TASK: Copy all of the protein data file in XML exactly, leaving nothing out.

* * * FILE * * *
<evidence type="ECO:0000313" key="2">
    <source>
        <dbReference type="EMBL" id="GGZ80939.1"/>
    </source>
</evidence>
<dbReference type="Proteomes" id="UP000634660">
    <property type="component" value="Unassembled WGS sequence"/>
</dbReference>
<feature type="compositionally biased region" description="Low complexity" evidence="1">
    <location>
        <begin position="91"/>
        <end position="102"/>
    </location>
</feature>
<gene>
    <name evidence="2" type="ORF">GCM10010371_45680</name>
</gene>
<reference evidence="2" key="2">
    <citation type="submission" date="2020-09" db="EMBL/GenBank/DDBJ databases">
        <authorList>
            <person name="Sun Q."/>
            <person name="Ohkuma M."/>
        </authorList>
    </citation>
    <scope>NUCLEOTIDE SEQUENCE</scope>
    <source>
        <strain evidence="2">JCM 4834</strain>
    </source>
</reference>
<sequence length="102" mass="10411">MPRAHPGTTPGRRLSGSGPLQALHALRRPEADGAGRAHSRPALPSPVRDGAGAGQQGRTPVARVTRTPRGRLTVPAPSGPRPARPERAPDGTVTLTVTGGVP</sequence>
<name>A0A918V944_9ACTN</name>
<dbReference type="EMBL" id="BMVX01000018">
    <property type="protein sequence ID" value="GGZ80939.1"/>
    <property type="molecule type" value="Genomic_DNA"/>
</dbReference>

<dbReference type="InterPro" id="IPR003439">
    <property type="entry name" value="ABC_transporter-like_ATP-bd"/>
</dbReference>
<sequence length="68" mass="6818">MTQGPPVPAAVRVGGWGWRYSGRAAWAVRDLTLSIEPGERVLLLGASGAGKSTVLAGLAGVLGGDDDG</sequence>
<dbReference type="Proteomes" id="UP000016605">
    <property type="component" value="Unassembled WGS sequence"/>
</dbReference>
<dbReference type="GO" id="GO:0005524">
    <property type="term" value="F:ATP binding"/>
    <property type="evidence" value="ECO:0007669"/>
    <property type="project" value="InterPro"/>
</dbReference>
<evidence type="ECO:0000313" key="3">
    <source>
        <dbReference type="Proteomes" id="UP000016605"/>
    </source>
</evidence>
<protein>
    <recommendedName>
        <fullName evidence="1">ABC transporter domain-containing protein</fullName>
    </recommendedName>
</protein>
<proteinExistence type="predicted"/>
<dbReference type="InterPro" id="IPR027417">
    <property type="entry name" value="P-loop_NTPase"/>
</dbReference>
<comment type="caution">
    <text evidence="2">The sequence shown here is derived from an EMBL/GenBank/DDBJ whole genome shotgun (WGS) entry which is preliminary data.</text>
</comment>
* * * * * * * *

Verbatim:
<evidence type="ECO:0000313" key="2">
    <source>
        <dbReference type="EMBL" id="GGZ80939.1"/>
    </source>
</evidence>
<dbReference type="Proteomes" id="UP000634660">
    <property type="component" value="Unassembled WGS sequence"/>
</dbReference>
<feature type="compositionally biased region" description="Low complexity" evidence="1">
    <location>
        <begin position="91"/>
        <end position="102"/>
    </location>
</feature>
<gene>
    <name evidence="2" type="ORF">GCM10010371_45680</name>
</gene>
<reference evidence="2" key="2">
    <citation type="submission" date="2020-09" db="EMBL/GenBank/DDBJ databases">
        <authorList>
            <person name="Sun Q."/>
            <person name="Ohkuma M."/>
        </authorList>
    </citation>
    <scope>NUCLEOTIDE SEQUENCE</scope>
    <source>
        <strain evidence="2">JCM 4834</strain>
    </source>
</reference>
<sequence length="102" mass="10411">MPRAHPGTTPGRRLSGSGPLQALHALRRPEADGAGRAHSRPALPSPVRDGAGAGQQGRTPVARVTRTPRGRLTVPAPSGPRPARPERAPDGTVTLTVTGGVP</sequence>
<name>A0A918V944_9ACTN</name>
<dbReference type="EMBL" id="BMVX01000018">
    <property type="protein sequence ID" value="GGZ80939.1"/>
    <property type="molecule type" value="Genomic_DNA"/>
</dbReference>

<dbReference type="InterPro" id="IPR003439">
    <property type="entry name" value="ABC_transporter-like_ATP-bd"/>
</dbReference>
<sequence length="68" mass="6818">MTQGPPVPAAVRVGGWGWRYSGRAAWAVRDLTLSIEPGERVLLLGASGAGKSTVLAGLAGVLGGDDDG</sequence>
<dbReference type="Proteomes" id="UP000016605">
    <property type="component" value="Unassembled WGS sequence"/>
</dbReference>
<dbReference type="GO" id="GO:0005524">
    <property type="term" value="F:ATP binding"/>
    <property type="evidence" value="ECO:0007669"/>
    <property type="project" value="InterPro"/>
</dbReference>
<evidence type="ECO:0000313" key="3">
    <source>
        <dbReference type="Proteomes" id="UP000016605"/>
    </source>
</evidence>
<protein>
    <recommendedName>
        <fullName evidence="1">ABC transporter domain-containing protein</fullName>
    </recommendedName>
</protein>
<proteinExistence type="predicted"/>
<dbReference type="InterPro" id="IPR027417">
    <property type="entry name" value="P-loop_NTPase"/>
</dbReference>
<comment type="caution">
    <text evidence="2">The sequence shown here is derived from an EMBL/GenBank/DDBJ whole genome shotgun (WGS) entry which is preliminary data.</text>
</comment>